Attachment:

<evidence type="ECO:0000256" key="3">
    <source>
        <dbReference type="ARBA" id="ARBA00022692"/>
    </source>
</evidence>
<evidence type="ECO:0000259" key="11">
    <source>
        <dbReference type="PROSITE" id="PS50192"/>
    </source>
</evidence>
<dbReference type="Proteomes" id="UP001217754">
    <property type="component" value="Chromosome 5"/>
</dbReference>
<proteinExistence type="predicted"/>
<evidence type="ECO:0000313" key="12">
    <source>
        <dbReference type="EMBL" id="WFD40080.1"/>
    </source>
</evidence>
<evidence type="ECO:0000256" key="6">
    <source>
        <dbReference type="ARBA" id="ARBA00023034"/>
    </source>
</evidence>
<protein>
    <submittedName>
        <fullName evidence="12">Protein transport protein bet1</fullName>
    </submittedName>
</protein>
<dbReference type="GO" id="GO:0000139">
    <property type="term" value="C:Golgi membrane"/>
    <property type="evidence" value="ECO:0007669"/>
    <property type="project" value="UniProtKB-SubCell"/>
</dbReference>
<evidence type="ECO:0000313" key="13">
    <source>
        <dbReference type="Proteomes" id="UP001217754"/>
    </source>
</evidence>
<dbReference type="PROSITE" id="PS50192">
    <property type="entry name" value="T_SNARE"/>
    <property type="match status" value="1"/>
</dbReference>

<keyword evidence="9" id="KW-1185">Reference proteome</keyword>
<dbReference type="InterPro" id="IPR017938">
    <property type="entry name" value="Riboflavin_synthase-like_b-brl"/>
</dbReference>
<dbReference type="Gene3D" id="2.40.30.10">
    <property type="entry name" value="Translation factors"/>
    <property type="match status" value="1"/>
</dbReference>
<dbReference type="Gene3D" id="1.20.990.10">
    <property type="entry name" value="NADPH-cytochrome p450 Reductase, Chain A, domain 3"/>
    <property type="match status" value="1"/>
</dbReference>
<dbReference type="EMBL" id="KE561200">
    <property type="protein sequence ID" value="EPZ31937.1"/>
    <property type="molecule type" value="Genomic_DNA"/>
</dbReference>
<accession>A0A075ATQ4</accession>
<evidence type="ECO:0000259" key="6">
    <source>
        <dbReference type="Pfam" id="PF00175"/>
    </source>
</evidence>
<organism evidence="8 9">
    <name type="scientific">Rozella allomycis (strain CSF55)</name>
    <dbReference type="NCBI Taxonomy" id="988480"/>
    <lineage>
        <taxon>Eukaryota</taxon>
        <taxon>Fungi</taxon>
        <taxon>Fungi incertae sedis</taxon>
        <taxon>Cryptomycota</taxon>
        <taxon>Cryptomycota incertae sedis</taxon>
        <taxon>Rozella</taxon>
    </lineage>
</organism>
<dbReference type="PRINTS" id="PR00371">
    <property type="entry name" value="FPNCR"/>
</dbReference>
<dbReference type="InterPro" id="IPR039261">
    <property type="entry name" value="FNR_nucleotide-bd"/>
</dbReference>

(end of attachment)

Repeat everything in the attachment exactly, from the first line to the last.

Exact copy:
<evidence type="ECO:0000256" key="3">
    <source>
        <dbReference type="ARBA" id="ARBA00022692"/>
    </source>
</evidence>
<evidence type="ECO:0000259" key="11">
    <source>
        <dbReference type="PROSITE" id="PS50192"/>
    </source>
</evidence>
<dbReference type="Proteomes" id="UP001217754">
    <property type="component" value="Chromosome 5"/>
</dbReference>
<proteinExistence type="predicted"/>
<evidence type="ECO:0000313" key="12">
    <source>
        <dbReference type="EMBL" id="WFD40080.1"/>
    </source>
</evidence>
<evidence type="ECO:0000256" key="6">
    <source>
        <dbReference type="ARBA" id="ARBA00023034"/>
    </source>
</evidence>
<protein>
    <submittedName>
        <fullName evidence="12">Protein transport protein bet1</fullName>
    </submittedName>
</protein>
<dbReference type="GO" id="GO:0000139">
    <property type="term" value="C:Golgi membrane"/>
    <property type="evidence" value="ECO:0007669"/>
    <property type="project" value="UniProtKB-SubCell"/>
</dbReference>
<evidence type="ECO:0000313" key="13">
    <source>
        <dbReference type="Proteomes" id="UP001217754"/>
    </source>
</evidence>
<dbReference type="PROSITE" id="PS50192">
    <property type="entry name" value="T_SNARE"/>
    <property type="match status" value="1"/>
</dbReference>

<keyword evidence="9" id="KW-1185">Reference proteome</keyword>
<dbReference type="InterPro" id="IPR017938">
    <property type="entry name" value="Riboflavin_synthase-like_b-brl"/>
</dbReference>
<dbReference type="Gene3D" id="2.40.30.10">
    <property type="entry name" value="Translation factors"/>
    <property type="match status" value="1"/>
</dbReference>
<dbReference type="Gene3D" id="1.20.990.10">
    <property type="entry name" value="NADPH-cytochrome p450 Reductase, Chain A, domain 3"/>
    <property type="match status" value="1"/>
</dbReference>
<dbReference type="EMBL" id="KE561200">
    <property type="protein sequence ID" value="EPZ31937.1"/>
    <property type="molecule type" value="Genomic_DNA"/>
</dbReference>
<accession>A0A075ATQ4</accession>
<evidence type="ECO:0000259" key="6">
    <source>
        <dbReference type="Pfam" id="PF00175"/>
    </source>
</evidence>
<organism evidence="8 9">
    <name type="scientific">Rozella allomycis (strain CSF55)</name>
    <dbReference type="NCBI Taxonomy" id="988480"/>
    <lineage>
        <taxon>Eukaryota</taxon>
        <taxon>Fungi</taxon>
        <taxon>Fungi incertae sedis</taxon>
        <taxon>Cryptomycota</taxon>
        <taxon>Cryptomycota incertae sedis</taxon>
        <taxon>Rozella</taxon>
    </lineage>
</organism>
<dbReference type="PRINTS" id="PR00371">
    <property type="entry name" value="FPNCR"/>
</dbReference>
<dbReference type="InterPro" id="IPR039261">
    <property type="entry name" value="FNR_nucleotide-bd"/>
</dbReference>